TJ: Right, so we're using more and more recommender systems to help us discover and stay on top of research publications. And I think there's both a danger as well as an opportunity. The danger is that recommender systems just perpetuate old structures, where what you read depends heavily on the institution of the authors and who you went to grad school with. The opportunity is that recommender systems help us broaden the reach of which literature actually gets read. Do we actually manage to get these new systems to give exposure based on merit of the work?
At the KDD 2020 conference last summer, we built a recommender system that recommended papers to participants, and we actually built some fairness mechanisms into this that we wanted to try out, that would kind of lead to a broader distribution of exposure for innovative papers.
The key point of this system was to model the uncertainty that we have about how relevant a paper is. Paper with particularly innovative ideas may fare badly under standard ranking methods. The issue is that especially content based techniques are more confident about which paper is relevant to which person, if it's an established topic. If I am interested in established topic X and there's a new paper on topic X, it is easy to make this match. But what if there's an exciting new paper on a new topic Y, it may not be clear who it is relevant to. The idea was to allocate exposure to these novel topics in a fair way, that does not drown them out among the established topics, and that is desirable for us as a scientific community.
Just another example that there are many different aspects of fairness:how do you deal with uncertainty?
JZ: What's your personal approach to stay up to date in your own field, in the surrounding areas and to be knowledgeable about the progress of AI?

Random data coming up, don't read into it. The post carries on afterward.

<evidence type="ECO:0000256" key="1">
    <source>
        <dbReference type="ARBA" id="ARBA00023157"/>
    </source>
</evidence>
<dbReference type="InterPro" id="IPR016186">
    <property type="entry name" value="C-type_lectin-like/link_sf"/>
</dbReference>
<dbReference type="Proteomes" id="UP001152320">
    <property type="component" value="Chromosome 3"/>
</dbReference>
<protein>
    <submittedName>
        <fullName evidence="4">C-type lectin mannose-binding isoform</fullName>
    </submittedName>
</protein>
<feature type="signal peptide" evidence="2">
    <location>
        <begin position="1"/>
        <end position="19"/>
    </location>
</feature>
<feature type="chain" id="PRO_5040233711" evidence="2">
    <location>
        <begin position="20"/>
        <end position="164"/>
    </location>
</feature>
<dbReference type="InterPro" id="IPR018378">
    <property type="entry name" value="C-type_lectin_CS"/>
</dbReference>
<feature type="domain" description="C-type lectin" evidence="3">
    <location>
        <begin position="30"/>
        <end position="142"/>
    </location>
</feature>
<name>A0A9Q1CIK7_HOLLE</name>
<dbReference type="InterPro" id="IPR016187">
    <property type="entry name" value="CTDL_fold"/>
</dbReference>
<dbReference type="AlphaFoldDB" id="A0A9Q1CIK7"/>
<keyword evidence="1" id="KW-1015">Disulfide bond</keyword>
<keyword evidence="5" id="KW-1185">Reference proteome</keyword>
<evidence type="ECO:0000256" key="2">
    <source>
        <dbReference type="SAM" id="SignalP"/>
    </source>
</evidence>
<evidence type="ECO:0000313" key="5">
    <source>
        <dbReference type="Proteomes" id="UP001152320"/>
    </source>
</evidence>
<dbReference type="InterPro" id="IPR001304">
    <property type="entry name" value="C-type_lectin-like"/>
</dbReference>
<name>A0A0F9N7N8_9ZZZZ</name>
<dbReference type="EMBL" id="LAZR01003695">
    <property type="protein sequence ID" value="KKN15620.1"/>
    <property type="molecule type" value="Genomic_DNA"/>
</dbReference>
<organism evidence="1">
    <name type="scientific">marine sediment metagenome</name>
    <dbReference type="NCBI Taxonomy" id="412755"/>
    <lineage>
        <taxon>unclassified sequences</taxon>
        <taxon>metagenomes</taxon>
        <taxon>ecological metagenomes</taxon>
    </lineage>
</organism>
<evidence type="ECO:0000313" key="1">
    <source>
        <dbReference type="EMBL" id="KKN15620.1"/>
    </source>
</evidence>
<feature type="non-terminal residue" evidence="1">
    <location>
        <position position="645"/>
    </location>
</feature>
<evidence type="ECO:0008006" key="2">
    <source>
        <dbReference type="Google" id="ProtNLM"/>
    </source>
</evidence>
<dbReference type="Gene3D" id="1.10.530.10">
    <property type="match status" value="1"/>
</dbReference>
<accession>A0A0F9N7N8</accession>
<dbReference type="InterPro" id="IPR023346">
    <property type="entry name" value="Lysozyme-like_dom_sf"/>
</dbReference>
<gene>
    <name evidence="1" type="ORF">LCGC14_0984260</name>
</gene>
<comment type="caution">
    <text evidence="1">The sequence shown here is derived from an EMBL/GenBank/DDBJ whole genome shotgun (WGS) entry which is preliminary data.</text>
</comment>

TJ: Staying on top of the field is very hard, since the number of new papers is so high. If you just take NeurIPS and ICML, last year, roughly 3000 papers got published. There's just no way you could read them all. That is almost a prototypical application scenario for recommender systems.
So I do use recommendations that I get from various systems, but actually, quite frankly, it's, you know, PhD students, undergrads, and collaborators, it's, mostly social, yeah. However, if I compare how broadly I can discover papers now to 20 years ago, I feel that search and recommender systems have made a big difference.
JZ: You started your academic career in Europe and moved to the US. What do you see as the main differences, and what does Europe need to play a global role in AI in the future?
TJ: I'm actually really out of the European scene at this point. So I'm unsure if anything, particularly. At the time my wife and I were on the job market for academic positions, US universities were much quicker to act. And that's why we are where we are now.
I think it can be a strategic advantage of Europe that it is actually willing and able to set up regulatory environments and lead in that way.
Investments in basic education and research are another very important aspect. Machine learning and artificial intelligence are one of the top funding priorities in the US and other nations.
And so we're actually educating a lot of people with the skills that they need. The machine learning class that I teach at Cornell is highly oversubscribed, it's a huge class.
But I think the public perception, at least in Germany, is not the same, but that may be different for different European countries. So there may be the need for an education campaign in the sense of getting bright students into computer science and AI, who can then become the next generation of leaders in AI.
JZ: Right. Thank you for the interview, Thorsten. So I will close by seconding Maarten de Rijke’s comment that for strengthening the European AI ecosystem, we would certainly love to have you back sometime for a visit in Amsterdam.
TJ: Always love to visit Amsterdam, thank you.